Employment Law

MFLC Overtime Pay Lawsuit

Issue: Overtime pay improperly denied

Military and Family Life Consultants Class Action Against MHN

Lieff Cabraser, with co-counsel, represents Military & Family Life Consultants (“MFLCs”), who have worked as independent contractors for MHN Government Services, Inc. and Managed Health Network, Inc. MFLCs work at military bases across the U.S., and they provide a variety of services to soldiers and their families.

The class action complaint alleges that MHN has misclassified MFLCs as independent contractors, and that MHN should have paid and should be paying MFLCs for all the overtime hours they work, as well as for other benefits regular employees earn. The case seeks to provide money and benefits for current and former MFLCs throughout the nation, under federal and state laws.

The lawsuit alleges that MHN exercises extensive control over the MFLCs — including by training them, requiring them to pass tests, requiring them to meet with supervisors daily, providing materials for MFLCs to present to service members, prohibiting family visits, imposing a dress code, and more. MFLCs constitute MHN’s entire workforce, and MFLCs have no opportunity for profit or loss like true independent contractors do. Furthermore, MFLCs are not allowed to perform professional counseling or therapeutic services – they are limited to a consulting role.

Case Status

In June and July 2013, the Court ordered notice to be sent to all MFLCs who worked for MHN at some point after May 15, 2009. The notice describes the litigation and provides MFLCs with an opportunity to opt into the case by submitting a Consent to Join form. The deadline to submit a Consent to Join form passed on September 25, 2013.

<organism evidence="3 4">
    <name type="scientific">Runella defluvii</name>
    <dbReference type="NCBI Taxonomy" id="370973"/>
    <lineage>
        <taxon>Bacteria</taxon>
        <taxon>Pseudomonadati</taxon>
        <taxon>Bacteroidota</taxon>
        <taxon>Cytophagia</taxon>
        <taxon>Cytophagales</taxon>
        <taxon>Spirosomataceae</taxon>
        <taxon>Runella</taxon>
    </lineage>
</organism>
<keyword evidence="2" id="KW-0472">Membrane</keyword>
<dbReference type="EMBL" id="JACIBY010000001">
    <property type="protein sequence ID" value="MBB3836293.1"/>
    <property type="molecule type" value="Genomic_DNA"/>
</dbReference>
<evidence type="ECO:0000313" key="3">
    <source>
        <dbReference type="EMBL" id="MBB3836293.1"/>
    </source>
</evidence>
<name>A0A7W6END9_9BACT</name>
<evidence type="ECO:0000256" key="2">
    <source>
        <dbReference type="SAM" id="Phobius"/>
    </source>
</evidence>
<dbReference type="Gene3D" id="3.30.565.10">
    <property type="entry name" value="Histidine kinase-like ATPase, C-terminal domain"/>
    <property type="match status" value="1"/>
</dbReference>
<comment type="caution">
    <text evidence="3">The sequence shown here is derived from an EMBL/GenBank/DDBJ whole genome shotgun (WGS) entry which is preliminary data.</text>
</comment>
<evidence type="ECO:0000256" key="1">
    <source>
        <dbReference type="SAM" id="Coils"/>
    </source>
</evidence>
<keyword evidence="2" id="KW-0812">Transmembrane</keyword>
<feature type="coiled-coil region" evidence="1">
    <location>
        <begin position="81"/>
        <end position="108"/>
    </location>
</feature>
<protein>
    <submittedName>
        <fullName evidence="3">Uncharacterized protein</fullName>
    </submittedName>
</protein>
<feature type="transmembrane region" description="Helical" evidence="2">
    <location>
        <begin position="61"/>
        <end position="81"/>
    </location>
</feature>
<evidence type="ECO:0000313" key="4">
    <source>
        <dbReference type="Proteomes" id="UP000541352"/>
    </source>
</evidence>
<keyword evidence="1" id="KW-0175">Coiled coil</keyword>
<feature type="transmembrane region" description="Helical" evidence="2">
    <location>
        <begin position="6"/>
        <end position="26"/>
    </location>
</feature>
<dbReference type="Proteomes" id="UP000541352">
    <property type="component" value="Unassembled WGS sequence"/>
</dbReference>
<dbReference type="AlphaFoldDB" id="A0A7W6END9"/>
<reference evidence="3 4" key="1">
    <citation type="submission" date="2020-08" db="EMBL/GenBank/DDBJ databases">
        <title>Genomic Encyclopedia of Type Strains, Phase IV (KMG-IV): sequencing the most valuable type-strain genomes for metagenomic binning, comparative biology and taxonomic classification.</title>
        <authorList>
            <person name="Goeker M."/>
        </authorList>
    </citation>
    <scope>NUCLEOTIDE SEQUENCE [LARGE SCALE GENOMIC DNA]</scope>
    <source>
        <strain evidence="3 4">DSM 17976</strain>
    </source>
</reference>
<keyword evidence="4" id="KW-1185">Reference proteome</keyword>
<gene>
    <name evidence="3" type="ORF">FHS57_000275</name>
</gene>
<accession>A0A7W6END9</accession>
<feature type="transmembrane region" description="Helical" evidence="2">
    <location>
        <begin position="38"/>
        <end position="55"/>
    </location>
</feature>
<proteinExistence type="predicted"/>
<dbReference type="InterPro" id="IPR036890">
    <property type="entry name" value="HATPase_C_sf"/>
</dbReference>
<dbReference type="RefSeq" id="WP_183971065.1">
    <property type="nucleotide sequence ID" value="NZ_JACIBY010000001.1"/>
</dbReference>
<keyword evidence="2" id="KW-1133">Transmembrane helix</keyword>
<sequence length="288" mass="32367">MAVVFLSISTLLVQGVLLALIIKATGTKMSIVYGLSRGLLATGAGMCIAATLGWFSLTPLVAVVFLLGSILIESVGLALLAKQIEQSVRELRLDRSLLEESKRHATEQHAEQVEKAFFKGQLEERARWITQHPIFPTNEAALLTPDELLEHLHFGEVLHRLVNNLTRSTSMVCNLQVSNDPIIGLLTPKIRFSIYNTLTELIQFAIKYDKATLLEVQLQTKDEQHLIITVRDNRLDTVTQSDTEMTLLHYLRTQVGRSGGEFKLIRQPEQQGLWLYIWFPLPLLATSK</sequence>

In July 2014 the Court denied defendants’ motion to compel arbitration. The defendants filed an appeal.

On December 17, 2014, the United States Court of Appeals for the Ninth Circuit upheld the district court’s determination that the arbitration clause in MHN’s employee contract was procedurally and substantively unconscionable. MHN appealed to the United States Supreme Court. MHN did not contest that its agreement had several unconscionable components; instead, it asked the Supreme Court to sever the unconscionable terms of its arbitration agreement and nonetheless send the MFLCs’ claims to arbitration.

The Supreme Court granted MHN’s petition for certiorari on October 1, 2015, and was scheduled to hear the case in the 2016 spring term in MHN Gov’t Servs., Inc. v. Zaborowski, No. 14-1458. While the matter was pending before the Supreme Court, a $15 million settlement of the litigation was reached on behalf of 2,808 Class Members who worked for MHN MFLCs. The final approval hearing will take place in March 2016.

Contact Lieff Cabraser

Current and former MFLCs who worked for MHN or any other company that wish to submit a complaint, report their work experiences, or learn more about this lawsuit and their legal rights should use the form below to contact an employee rights lawyer at Lieff Cabraser. Alternatively, you can call Lieff Cabraser employment attorney Phong-Chau Nguyen toll-free at 1 800-541-7358. We will review your claim confidentially, for free, and without any obligation.

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